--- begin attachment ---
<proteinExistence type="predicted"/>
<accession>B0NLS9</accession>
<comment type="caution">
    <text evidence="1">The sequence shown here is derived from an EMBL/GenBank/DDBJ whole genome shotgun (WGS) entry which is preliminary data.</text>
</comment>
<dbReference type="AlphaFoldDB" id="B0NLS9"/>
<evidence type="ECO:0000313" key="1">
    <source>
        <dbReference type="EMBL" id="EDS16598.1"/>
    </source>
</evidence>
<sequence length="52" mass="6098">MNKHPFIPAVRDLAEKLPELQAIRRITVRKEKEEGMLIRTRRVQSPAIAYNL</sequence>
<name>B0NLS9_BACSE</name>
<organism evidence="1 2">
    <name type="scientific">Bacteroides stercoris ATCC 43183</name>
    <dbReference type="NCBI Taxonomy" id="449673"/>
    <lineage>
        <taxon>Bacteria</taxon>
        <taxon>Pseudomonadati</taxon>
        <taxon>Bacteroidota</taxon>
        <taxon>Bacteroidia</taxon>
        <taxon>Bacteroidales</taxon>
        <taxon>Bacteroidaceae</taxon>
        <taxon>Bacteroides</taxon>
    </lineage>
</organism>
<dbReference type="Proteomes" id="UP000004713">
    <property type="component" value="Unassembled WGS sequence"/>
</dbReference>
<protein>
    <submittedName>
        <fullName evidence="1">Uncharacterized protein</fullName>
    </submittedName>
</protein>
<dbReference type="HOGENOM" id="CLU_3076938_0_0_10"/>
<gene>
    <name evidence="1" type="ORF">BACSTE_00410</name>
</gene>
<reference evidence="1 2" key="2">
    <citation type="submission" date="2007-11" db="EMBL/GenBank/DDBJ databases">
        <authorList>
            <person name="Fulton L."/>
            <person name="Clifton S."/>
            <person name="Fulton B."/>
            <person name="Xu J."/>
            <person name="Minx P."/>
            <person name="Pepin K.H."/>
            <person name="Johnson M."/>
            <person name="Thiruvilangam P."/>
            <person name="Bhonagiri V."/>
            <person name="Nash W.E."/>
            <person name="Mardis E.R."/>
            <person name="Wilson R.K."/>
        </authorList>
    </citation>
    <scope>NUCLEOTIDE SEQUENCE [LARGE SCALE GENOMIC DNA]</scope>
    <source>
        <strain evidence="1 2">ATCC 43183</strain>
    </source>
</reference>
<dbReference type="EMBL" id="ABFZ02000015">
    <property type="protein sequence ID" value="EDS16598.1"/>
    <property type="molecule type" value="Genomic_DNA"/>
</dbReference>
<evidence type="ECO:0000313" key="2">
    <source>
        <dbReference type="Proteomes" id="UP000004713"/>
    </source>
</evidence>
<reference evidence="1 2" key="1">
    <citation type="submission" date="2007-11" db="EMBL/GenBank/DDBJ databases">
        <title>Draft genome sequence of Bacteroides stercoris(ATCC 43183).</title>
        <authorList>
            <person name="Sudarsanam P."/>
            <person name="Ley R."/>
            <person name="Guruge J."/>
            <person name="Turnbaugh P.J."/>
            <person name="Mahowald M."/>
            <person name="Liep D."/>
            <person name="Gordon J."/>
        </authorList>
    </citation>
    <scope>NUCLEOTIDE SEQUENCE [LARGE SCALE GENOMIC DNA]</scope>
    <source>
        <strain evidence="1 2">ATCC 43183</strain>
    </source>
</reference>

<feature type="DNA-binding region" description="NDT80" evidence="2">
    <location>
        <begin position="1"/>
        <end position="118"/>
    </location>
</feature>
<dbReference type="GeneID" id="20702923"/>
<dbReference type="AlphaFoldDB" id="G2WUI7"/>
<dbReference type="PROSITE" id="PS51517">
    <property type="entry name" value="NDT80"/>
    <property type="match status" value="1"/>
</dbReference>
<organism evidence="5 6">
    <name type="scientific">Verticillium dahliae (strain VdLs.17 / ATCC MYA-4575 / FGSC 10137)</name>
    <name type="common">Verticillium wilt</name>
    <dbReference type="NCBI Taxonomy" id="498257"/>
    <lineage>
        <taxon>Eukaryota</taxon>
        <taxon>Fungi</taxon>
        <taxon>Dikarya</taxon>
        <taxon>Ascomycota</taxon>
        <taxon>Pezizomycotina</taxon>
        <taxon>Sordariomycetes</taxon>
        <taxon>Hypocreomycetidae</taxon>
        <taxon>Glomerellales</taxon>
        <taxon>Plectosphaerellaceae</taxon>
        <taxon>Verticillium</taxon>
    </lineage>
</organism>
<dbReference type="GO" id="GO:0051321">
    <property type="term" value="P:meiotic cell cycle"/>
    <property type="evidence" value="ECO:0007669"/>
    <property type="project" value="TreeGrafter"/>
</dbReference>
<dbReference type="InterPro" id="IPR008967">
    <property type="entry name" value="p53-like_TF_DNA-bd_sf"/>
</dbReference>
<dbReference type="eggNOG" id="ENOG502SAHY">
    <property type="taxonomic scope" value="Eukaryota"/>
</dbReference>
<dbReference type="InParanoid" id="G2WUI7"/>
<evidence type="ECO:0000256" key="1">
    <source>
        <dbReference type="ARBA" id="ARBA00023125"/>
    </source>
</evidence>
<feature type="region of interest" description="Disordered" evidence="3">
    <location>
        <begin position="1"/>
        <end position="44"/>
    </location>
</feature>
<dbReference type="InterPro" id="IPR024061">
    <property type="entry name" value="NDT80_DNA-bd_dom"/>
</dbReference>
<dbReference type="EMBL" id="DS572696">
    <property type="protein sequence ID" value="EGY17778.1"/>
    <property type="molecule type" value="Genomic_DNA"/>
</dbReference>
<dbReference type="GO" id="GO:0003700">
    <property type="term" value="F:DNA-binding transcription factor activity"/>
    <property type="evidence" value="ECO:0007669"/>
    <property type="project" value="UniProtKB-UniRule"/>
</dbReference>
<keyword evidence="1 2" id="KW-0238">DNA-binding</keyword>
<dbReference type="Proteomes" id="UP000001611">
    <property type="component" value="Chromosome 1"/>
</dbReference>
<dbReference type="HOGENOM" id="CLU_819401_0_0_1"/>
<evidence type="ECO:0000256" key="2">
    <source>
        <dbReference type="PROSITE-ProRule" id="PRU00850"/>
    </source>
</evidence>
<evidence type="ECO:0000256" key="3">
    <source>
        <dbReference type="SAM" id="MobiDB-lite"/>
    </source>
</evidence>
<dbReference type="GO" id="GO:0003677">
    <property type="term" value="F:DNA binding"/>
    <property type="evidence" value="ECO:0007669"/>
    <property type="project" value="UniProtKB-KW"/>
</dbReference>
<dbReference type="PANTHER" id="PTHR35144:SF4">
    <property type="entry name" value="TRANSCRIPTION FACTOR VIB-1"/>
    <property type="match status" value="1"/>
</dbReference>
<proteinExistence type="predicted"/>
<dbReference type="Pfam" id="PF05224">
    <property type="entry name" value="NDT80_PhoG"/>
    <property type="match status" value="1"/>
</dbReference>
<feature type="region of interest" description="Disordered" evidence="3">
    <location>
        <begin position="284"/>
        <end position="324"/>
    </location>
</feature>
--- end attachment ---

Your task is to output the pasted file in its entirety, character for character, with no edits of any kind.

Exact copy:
<proteinExistence type="predicted"/>
<accession>B0NLS9</accession>
<comment type="caution">
    <text evidence="1">The sequence shown here is derived from an EMBL/GenBank/DDBJ whole genome shotgun (WGS) entry which is preliminary data.</text>
</comment>
<dbReference type="AlphaFoldDB" id="B0NLS9"/>
<evidence type="ECO:0000313" key="1">
    <source>
        <dbReference type="EMBL" id="EDS16598.1"/>
    </source>
</evidence>
<sequence length="52" mass="6098">MNKHPFIPAVRDLAEKLPELQAIRRITVRKEKEEGMLIRTRRVQSPAIAYNL</sequence>
<name>B0NLS9_BACSE</name>
<organism evidence="1 2">
    <name type="scientific">Bacteroides stercoris ATCC 43183</name>
    <dbReference type="NCBI Taxonomy" id="449673"/>
    <lineage>
        <taxon>Bacteria</taxon>
        <taxon>Pseudomonadati</taxon>
        <taxon>Bacteroidota</taxon>
        <taxon>Bacteroidia</taxon>
        <taxon>Bacteroidales</taxon>
        <taxon>Bacteroidaceae</taxon>
        <taxon>Bacteroides</taxon>
    </lineage>
</organism>
<dbReference type="Proteomes" id="UP000004713">
    <property type="component" value="Unassembled WGS sequence"/>
</dbReference>
<protein>
    <submittedName>
        <fullName evidence="1">Uncharacterized protein</fullName>
    </submittedName>
</protein>
<dbReference type="HOGENOM" id="CLU_3076938_0_0_10"/>
<gene>
    <name evidence="1" type="ORF">BACSTE_00410</name>
</gene>
<reference evidence="1 2" key="2">
    <citation type="submission" date="2007-11" db="EMBL/GenBank/DDBJ databases">
        <authorList>
            <person name="Fulton L."/>
            <person name="Clifton S."/>
            <person name="Fulton B."/>
            <person name="Xu J."/>
            <person name="Minx P."/>
            <person name="Pepin K.H."/>
            <person name="Johnson M."/>
            <person name="Thiruvilangam P."/>
            <person name="Bhonagiri V."/>
            <person name="Nash W.E."/>
            <person name="Mardis E.R."/>
            <person name="Wilson R.K."/>
        </authorList>
    </citation>
    <scope>NUCLEOTIDE SEQUENCE [LARGE SCALE GENOMIC DNA]</scope>
    <source>
        <strain evidence="1 2">ATCC 43183</strain>
    </source>
</reference>
<dbReference type="EMBL" id="ABFZ02000015">
    <property type="protein sequence ID" value="EDS16598.1"/>
    <property type="molecule type" value="Genomic_DNA"/>
</dbReference>
<evidence type="ECO:0000313" key="2">
    <source>
        <dbReference type="Proteomes" id="UP000004713"/>
    </source>
</evidence>
<reference evidence="1 2" key="1">
    <citation type="submission" date="2007-11" db="EMBL/GenBank/DDBJ databases">
        <title>Draft genome sequence of Bacteroides stercoris(ATCC 43183).</title>
        <authorList>
            <person name="Sudarsanam P."/>
            <person name="Ley R."/>
            <person name="Guruge J."/>
            <person name="Turnbaugh P.J."/>
            <person name="Mahowald M."/>
            <person name="Liep D."/>
            <person name="Gordon J."/>
        </authorList>
    </citation>
    <scope>NUCLEOTIDE SEQUENCE [LARGE SCALE GENOMIC DNA]</scope>
    <source>
        <strain evidence="1 2">ATCC 43183</strain>
    </source>
</reference>

<feature type="DNA-binding region" description="NDT80" evidence="2">
    <location>
        <begin position="1"/>
        <end position="118"/>
    </location>
</feature>
<dbReference type="GeneID" id="20702923"/>
<dbReference type="AlphaFoldDB" id="G2WUI7"/>
<dbReference type="PROSITE" id="PS51517">
    <property type="entry name" value="NDT80"/>
    <property type="match status" value="1"/>
</dbReference>
<organism evidence="5 6">
    <name type="scientific">Verticillium dahliae (strain VdLs.17 / ATCC MYA-4575 / FGSC 10137)</name>
    <name type="common">Verticillium wilt</name>
    <dbReference type="NCBI Taxonomy" id="498257"/>
    <lineage>
        <taxon>Eukaryota</taxon>
        <taxon>Fungi</taxon>
        <taxon>Dikarya</taxon>
        <taxon>Ascomycota</taxon>
        <taxon>Pezizomycotina</taxon>
        <taxon>Sordariomycetes</taxon>
        <taxon>Hypocreomycetidae</taxon>
        <taxon>Glomerellales</taxon>
        <taxon>Plectosphaerellaceae</taxon>
        <taxon>Verticillium</taxon>
    </lineage>
</organism>
<dbReference type="GO" id="GO:0051321">
    <property type="term" value="P:meiotic cell cycle"/>
    <property type="evidence" value="ECO:0007669"/>
    <property type="project" value="TreeGrafter"/>
</dbReference>
<dbReference type="InterPro" id="IPR008967">
    <property type="entry name" value="p53-like_TF_DNA-bd_sf"/>
</dbReference>
<dbReference type="eggNOG" id="ENOG502SAHY">
    <property type="taxonomic scope" value="Eukaryota"/>
</dbReference>
<dbReference type="InParanoid" id="G2WUI7"/>
<evidence type="ECO:0000256" key="1">
    <source>
        <dbReference type="ARBA" id="ARBA00023125"/>
    </source>
</evidence>
<feature type="region of interest" description="Disordered" evidence="3">
    <location>
        <begin position="1"/>
        <end position="44"/>
    </location>
</feature>
<dbReference type="InterPro" id="IPR024061">
    <property type="entry name" value="NDT80_DNA-bd_dom"/>
</dbReference>
<dbReference type="EMBL" id="DS572696">
    <property type="protein sequence ID" value="EGY17778.1"/>
    <property type="molecule type" value="Genomic_DNA"/>
</dbReference>
<dbReference type="GO" id="GO:0003700">
    <property type="term" value="F:DNA-binding transcription factor activity"/>
    <property type="evidence" value="ECO:0007669"/>
    <property type="project" value="UniProtKB-UniRule"/>
</dbReference>
<keyword evidence="1 2" id="KW-0238">DNA-binding</keyword>
<dbReference type="Proteomes" id="UP000001611">
    <property type="component" value="Chromosome 1"/>
</dbReference>
<dbReference type="HOGENOM" id="CLU_819401_0_0_1"/>
<evidence type="ECO:0000256" key="2">
    <source>
        <dbReference type="PROSITE-ProRule" id="PRU00850"/>
    </source>
</evidence>
<evidence type="ECO:0000256" key="3">
    <source>
        <dbReference type="SAM" id="MobiDB-lite"/>
    </source>
</evidence>
<dbReference type="GO" id="GO:0003677">
    <property type="term" value="F:DNA binding"/>
    <property type="evidence" value="ECO:0007669"/>
    <property type="project" value="UniProtKB-KW"/>
</dbReference>
<dbReference type="PANTHER" id="PTHR35144:SF4">
    <property type="entry name" value="TRANSCRIPTION FACTOR VIB-1"/>
    <property type="match status" value="1"/>
</dbReference>
<proteinExistence type="predicted"/>
<dbReference type="Pfam" id="PF05224">
    <property type="entry name" value="NDT80_PhoG"/>
    <property type="match status" value="1"/>
</dbReference>
<feature type="region of interest" description="Disordered" evidence="3">
    <location>
        <begin position="284"/>
        <end position="324"/>
    </location>
</feature>